Originally posted on Common Sense Media.

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By its very nature, motherhood requires some lifestyle adjustments: Instead of staying up late with friends, you get up early for snuggles with your baby. Instead of spontaneous date nights with your honey, you take afternoon family strolls with your little love. Instead of running out of the house with just your keys and phone, you only leave with a fully loaded diaper bag.

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Nipple Shields and Sterilization Case

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Silicone One-Piece Breast Pump

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When you are feeding your baby on one breast, the other can still experience milk letdown—which means it's a golden opportunity to save some additional milk. With a silent, hands-free silicone pump, you can easily collect milk while nursing.

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Breast to Bottle Pump & Store Feeding Set

After a lifetime of nursing from the breast, introducing a bottle can be a bit of a strange experience for babies. Dr. Brown's Options+™ and slow flow bottle nipples were designed with this in mind to make the introduction to bottles smooth and pleasant for parents and babies. As a set that seamlessly works together from pumping to storing milk to bottle feeding, you don't have to stress about having everything you need to keep your baby fed and happy either.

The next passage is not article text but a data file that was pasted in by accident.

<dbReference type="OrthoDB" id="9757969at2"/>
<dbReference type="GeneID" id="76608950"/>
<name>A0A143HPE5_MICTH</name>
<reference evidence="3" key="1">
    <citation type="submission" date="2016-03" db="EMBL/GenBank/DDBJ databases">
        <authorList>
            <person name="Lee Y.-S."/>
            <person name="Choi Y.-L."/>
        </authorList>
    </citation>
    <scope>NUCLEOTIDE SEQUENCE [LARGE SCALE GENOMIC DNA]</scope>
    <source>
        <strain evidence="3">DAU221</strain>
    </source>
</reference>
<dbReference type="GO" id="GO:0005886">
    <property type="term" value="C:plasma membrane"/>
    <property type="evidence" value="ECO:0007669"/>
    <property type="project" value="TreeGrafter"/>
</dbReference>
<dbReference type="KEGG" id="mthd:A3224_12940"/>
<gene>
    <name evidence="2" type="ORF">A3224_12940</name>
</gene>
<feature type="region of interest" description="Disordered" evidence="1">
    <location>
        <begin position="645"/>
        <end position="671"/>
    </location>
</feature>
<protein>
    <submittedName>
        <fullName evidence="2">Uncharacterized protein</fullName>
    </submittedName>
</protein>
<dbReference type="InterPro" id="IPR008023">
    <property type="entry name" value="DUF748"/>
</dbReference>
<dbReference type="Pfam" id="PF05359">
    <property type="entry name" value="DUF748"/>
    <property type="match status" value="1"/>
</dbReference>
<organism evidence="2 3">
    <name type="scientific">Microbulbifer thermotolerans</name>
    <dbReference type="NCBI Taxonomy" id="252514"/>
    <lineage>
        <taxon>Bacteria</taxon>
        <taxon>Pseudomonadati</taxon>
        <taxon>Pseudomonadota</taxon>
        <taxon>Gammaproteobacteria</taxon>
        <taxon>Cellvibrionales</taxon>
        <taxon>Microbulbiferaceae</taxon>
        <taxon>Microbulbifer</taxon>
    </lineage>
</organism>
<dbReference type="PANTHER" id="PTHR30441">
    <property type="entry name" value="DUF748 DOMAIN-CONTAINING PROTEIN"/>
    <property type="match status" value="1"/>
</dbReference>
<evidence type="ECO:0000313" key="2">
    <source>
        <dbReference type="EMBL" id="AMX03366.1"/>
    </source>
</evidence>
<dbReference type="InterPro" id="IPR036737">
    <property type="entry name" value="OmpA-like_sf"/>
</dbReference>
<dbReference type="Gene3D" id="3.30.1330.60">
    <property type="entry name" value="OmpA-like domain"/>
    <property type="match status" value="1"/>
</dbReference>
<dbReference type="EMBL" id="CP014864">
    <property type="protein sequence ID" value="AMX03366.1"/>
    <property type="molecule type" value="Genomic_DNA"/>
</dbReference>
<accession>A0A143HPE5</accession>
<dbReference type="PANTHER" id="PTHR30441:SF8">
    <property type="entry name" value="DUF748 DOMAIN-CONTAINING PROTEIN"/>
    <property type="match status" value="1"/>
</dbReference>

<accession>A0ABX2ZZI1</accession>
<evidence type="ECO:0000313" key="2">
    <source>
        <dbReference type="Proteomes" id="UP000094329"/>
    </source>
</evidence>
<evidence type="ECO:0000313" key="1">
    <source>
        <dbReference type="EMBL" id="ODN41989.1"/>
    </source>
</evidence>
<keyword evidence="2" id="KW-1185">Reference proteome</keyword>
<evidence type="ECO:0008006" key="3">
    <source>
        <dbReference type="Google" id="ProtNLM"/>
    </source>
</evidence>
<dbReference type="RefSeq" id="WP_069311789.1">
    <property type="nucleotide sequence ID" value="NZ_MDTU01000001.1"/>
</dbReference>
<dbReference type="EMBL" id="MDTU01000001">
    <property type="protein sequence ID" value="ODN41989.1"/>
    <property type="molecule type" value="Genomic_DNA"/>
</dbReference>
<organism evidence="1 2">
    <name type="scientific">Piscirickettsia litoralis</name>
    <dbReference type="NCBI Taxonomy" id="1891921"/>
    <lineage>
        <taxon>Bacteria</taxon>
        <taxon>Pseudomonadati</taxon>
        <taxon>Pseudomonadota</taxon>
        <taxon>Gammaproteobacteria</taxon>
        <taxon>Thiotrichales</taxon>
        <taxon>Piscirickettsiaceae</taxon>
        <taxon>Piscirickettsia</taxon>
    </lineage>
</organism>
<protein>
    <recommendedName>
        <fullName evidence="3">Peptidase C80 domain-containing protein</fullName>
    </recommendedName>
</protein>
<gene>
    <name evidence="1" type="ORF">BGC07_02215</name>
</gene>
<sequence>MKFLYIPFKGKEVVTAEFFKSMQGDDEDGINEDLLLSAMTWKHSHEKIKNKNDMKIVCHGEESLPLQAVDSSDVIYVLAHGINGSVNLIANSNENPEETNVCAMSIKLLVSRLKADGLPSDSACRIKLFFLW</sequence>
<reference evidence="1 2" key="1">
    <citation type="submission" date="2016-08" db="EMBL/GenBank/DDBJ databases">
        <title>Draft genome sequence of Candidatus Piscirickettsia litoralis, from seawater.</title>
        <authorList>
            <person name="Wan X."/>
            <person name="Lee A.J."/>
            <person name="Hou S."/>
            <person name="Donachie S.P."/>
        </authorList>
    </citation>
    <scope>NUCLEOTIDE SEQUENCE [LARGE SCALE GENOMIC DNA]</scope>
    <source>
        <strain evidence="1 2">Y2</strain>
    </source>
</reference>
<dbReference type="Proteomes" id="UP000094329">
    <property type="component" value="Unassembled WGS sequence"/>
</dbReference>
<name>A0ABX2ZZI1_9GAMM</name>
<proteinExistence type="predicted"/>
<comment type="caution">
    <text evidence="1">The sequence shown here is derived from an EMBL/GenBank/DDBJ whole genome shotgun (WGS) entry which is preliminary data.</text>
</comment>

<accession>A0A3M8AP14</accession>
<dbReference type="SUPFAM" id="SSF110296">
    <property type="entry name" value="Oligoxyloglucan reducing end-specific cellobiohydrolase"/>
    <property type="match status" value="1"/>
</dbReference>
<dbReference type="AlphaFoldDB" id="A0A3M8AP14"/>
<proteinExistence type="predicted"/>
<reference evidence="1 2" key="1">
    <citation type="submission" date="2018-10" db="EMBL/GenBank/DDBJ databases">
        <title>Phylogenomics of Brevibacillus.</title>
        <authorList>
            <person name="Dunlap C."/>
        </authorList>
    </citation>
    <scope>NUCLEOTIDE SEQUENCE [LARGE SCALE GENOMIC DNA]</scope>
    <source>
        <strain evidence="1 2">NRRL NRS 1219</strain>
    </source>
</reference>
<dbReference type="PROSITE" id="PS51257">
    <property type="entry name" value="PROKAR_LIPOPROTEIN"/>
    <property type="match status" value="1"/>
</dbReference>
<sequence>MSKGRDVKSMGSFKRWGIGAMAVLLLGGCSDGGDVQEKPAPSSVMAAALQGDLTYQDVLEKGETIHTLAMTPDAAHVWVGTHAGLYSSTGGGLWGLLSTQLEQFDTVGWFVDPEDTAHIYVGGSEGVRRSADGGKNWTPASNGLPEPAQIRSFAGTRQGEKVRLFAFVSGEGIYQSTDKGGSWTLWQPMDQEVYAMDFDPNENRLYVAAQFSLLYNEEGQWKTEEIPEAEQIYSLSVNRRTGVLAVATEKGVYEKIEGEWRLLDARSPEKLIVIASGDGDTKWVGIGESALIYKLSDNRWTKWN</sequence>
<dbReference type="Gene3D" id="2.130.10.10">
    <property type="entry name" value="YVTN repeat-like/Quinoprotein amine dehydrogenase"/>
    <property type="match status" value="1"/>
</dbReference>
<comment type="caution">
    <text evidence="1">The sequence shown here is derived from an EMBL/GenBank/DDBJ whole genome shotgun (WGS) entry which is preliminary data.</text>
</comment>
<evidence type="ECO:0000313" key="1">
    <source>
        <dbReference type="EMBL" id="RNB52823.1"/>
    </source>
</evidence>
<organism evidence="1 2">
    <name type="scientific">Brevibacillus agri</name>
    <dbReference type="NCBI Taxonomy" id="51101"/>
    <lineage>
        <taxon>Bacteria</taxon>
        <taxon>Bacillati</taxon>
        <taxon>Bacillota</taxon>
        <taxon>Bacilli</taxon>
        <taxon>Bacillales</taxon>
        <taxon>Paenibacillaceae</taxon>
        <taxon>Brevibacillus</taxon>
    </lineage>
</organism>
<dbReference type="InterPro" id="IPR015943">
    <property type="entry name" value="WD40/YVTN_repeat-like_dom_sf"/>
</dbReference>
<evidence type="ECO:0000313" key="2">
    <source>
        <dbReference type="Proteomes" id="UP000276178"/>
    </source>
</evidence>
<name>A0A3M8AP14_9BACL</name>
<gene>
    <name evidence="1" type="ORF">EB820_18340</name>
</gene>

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Washable Breast Pads

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Mamas' bodies are amazingly made to help breast milk flow when it's in demand—but occasionally also at other times. Especially as your supply is establishing or your breasts are fuller as the length between feeding sessions increase, it's helpful to use washable nursing pads to prevent breast milk from leaking through your bra.

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Breast Milk Storage Bags

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The essential for mamas who do any pumping, breast milk storage bags allow you to easily and safely seal expressed milk in the refrigerator or freezer. Dr. Brown's™ Breast Milk Storage Bags take it even further with extra thick walls that block out scents from other food items and feature an ultra secure lock to prevent leaking.